Pilot trial: safety records missing

Wreckage at the site after the crash.  Photo: CAA Safety Investigation Unit
Wreckage at the site after the crash. Photo: CAA Safety Investigation Unit
Risk assessment records of a company owned by a pilot involved in a helicopter crash that killed his business partner were "misplaced", a court heard.

Pilot Murray Sarginson, of Athol, was flying a Robinson R22 helicopter with his passenger and business partner, Otautau man Liam Edwards, when it crashed in foggy conditions near Lindis Pass on April 30, 2016.

The two men were travelling from Athol, in Southland, to Mt Algidus Station, in Canterbury, when the incident took place.

A book containing a hazard register of their earthworks and contracting business, Ag Works South Ltd, was unable to be found inside accommodation it was kept in at Mt Algidus Station following the crash, the Queenstown District Court heard yesterday.

Colin Withnall QC, defending, told the court there had been "considerable criticism" of Sarginson's health and safety practice and the "absence of records".

Sarginson said his company had a "full health and safety plan in place" for work carried out around the Mt Algidus Station site.

"Our procedures that were put in place were based on Ag Works protocol.

"It was part of our risk management. Everything was kept in a book that was our hazard register.

"Even the station's health and safety policy we went through with them."

Sarginson said the documents were kept on a table in part of the accommodation at Mt Algidus Station, and he had seen them on the table when he visited a week before the crash.

He told the court he went back to the accommodation to look for the documents after being interviewed about the crash but the book could not be found.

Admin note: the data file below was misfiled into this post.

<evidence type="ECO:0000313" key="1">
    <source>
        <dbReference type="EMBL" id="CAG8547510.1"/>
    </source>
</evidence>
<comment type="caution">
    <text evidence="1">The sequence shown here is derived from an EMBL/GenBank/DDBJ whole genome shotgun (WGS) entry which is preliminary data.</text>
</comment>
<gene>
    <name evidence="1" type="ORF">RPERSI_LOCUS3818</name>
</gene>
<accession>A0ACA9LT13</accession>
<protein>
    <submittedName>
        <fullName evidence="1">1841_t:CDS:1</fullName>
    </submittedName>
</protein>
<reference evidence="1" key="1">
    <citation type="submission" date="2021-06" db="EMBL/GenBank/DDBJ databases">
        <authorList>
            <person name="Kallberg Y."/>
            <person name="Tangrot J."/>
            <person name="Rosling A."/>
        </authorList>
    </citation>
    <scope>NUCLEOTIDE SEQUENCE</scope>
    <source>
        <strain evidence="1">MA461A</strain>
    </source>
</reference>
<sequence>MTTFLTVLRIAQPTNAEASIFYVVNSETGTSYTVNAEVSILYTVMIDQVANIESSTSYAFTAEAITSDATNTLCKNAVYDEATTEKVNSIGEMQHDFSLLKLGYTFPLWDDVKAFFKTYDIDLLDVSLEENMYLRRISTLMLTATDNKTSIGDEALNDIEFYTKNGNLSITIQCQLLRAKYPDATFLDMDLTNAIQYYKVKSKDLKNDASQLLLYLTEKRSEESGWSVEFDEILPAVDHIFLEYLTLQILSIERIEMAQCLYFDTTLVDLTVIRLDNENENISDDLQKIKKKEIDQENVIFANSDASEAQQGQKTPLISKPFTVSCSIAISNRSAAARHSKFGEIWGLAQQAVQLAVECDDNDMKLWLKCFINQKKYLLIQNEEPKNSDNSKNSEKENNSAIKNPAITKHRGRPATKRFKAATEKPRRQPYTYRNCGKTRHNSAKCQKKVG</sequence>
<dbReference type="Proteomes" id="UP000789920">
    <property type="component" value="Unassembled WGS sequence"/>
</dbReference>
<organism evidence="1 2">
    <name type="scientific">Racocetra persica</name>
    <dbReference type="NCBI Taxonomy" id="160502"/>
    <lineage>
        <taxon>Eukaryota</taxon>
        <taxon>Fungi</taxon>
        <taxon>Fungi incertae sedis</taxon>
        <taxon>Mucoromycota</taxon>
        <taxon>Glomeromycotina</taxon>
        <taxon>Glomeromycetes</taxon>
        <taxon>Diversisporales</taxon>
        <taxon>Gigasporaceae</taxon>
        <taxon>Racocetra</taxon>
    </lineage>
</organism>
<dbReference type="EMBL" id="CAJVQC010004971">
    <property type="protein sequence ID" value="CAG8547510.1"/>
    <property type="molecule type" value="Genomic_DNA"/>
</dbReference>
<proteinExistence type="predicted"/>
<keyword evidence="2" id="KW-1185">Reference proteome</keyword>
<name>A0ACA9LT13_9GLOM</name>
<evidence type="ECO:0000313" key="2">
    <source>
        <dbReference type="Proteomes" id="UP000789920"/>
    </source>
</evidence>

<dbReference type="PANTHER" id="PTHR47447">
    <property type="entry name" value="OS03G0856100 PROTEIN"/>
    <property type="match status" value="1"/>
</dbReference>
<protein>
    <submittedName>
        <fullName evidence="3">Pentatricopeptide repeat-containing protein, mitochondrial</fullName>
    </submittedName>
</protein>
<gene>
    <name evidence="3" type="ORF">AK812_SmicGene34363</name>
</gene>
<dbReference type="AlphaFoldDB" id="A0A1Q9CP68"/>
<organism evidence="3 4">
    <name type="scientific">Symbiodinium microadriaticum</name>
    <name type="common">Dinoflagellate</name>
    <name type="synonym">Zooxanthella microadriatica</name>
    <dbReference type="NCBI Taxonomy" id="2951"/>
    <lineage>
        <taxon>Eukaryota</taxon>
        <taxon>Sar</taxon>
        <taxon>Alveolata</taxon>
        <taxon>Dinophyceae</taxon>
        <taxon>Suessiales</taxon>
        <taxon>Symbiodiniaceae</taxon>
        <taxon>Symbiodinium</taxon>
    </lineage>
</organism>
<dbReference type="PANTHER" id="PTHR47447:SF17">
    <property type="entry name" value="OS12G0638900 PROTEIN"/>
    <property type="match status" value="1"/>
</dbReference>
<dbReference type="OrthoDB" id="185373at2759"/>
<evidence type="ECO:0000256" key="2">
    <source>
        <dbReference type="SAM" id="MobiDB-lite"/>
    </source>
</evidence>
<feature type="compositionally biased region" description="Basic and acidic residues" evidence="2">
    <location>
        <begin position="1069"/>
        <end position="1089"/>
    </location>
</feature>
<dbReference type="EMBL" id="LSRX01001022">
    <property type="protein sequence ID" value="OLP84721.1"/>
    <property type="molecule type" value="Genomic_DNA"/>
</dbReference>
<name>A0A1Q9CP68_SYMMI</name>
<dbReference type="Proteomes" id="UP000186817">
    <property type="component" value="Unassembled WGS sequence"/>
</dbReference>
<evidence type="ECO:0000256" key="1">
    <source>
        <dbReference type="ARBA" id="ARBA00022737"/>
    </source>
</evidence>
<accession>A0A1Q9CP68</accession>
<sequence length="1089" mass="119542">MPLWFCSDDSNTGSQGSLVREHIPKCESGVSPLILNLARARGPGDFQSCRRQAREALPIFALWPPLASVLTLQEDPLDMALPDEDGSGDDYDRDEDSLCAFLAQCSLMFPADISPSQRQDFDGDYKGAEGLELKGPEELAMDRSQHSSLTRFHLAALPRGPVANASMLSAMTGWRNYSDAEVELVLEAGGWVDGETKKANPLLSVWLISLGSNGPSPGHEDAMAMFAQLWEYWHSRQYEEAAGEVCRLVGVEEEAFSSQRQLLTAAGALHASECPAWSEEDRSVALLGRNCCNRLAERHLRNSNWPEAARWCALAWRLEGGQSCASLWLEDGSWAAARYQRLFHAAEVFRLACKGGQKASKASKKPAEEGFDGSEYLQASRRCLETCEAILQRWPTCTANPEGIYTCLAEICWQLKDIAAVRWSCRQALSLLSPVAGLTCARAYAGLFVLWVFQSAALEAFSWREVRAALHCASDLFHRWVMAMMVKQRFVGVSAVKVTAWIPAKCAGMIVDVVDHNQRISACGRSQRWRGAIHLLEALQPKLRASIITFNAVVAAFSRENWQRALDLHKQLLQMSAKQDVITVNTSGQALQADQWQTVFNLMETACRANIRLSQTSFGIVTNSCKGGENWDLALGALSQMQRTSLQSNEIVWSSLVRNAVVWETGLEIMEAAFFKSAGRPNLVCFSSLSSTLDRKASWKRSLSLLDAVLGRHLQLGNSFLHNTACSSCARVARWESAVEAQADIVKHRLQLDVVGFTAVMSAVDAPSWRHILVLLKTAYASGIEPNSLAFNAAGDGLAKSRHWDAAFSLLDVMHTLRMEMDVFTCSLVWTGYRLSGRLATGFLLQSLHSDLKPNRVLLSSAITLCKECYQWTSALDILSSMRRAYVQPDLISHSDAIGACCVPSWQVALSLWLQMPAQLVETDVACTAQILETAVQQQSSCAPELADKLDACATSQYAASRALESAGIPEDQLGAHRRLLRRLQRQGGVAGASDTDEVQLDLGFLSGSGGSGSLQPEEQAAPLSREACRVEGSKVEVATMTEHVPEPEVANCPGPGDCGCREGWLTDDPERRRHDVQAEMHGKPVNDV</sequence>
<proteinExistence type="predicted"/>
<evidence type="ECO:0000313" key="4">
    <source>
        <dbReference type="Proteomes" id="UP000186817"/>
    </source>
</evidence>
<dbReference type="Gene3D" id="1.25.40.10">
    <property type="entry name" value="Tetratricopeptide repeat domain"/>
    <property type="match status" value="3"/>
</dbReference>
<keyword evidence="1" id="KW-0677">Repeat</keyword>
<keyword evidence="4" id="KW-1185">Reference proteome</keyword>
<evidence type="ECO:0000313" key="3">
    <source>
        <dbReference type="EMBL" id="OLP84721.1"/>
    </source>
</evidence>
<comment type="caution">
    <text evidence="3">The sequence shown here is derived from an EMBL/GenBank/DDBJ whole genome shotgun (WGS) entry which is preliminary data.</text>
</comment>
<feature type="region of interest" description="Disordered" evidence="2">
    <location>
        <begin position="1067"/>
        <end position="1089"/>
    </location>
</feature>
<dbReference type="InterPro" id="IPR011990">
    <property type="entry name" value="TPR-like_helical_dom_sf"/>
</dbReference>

"I had no problem giving it to the Civil Aviation Authority [CAA]," Sarginson said.

The CAA suggested Sarginson was flying an overloaded helicopter in poor conditions, with new father Mr Edwards (32) on board.

Sarginson is facing five charges under the Health and Safety at Work Act and the Civil Aviation Act, including reckless conduct and exposing individuals to risk of death or serious injury.

Mr Withnall argued the crash did not take place while Sarginson was at work.

He told the court the pair were flying to go on a hunting trip for the day before starting work.

Sarginson said he would usually go hunting around Mt Algidus Station either before or after work, which he described as an "ideal situation".

Health and safety specialists previously told the court they viewed the flight as a commercial flight for work and claimed Sarginson failed to adhere to the legal standard of care at work and recommended practices for safe flying.

Mr Edwards died at the scene soon after the crash and Sarginson suffered injuries to his head and chest.

The trial is expected to continue today.



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